you when you were young?
Mr. ATLAS: It feels in a way like an act of completion. When you're young,
you're so `I,' you're so confused and so uncertain of my identity and my
future. And now I feel a certain confidence that I never had before, a
certain at-homeness, a certain comfort in the world. And even though I have
much ahead of me, I hope, I've made my peace with certain things, and I find
that very reassuring. On the one hand, you feel the imminent approach of
mortality. On the other hand, you look back and can judge and assess what you
have accomplished, and even if it's not quite what you aspired to accomplish,
it's enough. And so there's this feeling of serenity that I certainly didn't
have when I was young.
GROSS: What are some of the things you've made your peace with?
Mr. ATLAS: Oh, I've made my peace with a lot of things. I've had and hope to
continue to have a good writing career, but I didn't turn out to be a famous
novelist, and that's OK. I'm lucky I got to make a living as a writer. And
barring some surprise, I'm not going to be rich, and that's OK, except for my
alarming credit card bills. And I am not going to grow anymore. I will
remain just under 5'6", and that's the end of that. So it's...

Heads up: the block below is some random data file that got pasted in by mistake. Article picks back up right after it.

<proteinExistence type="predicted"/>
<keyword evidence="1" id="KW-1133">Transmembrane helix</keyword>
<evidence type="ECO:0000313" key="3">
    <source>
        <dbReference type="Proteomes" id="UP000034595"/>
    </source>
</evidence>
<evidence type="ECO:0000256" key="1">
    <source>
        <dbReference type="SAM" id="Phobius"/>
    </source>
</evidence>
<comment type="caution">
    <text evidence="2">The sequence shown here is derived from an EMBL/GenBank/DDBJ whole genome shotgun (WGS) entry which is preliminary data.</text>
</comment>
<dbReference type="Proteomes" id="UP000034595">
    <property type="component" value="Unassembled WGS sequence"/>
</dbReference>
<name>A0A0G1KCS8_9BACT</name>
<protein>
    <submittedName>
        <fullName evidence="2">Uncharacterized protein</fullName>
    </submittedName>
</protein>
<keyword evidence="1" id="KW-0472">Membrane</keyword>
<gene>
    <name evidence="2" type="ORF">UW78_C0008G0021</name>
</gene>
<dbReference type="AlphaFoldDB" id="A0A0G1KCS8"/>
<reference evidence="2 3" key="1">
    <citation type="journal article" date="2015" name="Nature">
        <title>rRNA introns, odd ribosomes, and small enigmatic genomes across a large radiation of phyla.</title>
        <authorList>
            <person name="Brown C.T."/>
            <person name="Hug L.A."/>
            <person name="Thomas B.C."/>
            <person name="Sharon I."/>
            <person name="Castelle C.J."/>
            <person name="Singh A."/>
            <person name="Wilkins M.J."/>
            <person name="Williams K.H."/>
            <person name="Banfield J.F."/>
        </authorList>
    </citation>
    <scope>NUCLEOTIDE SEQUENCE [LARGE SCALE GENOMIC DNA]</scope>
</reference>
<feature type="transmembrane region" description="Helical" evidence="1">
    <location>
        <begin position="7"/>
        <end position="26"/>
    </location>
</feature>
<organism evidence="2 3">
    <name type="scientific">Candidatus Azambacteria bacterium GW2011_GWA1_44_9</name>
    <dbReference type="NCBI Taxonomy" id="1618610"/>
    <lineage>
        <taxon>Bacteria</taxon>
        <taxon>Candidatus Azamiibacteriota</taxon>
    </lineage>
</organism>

GROSS: I have no words for encouragement on that one.
Mr. ATLAS: So I gather, from what I know of you. But that's OK, too, right,
GROSS: Right. Right. You know...
Mr. ATLAS: We're still OK.
GROSS: You write a little bit about your body and how it's changing, and you
say, `I'm intermittently aware of my body, conscious that it's beginning to
break down. Mom is conscious of her body all the time. Nothing will relieve
her dizziness. The doctors have tried everything.' I know what you mean when
you say, `I'm aware of my body.' You know, anytime you have a symptom, your
body's kind of speaking to you and you'd prefer it be quiet. But...
Mr. ATLAS: Yes, I really don't want to hear about it.
Mr. ATLAS: And my wife and I made this vow never to talk about our ailments.
I have friends who are still--not still. I have friends who are beginning to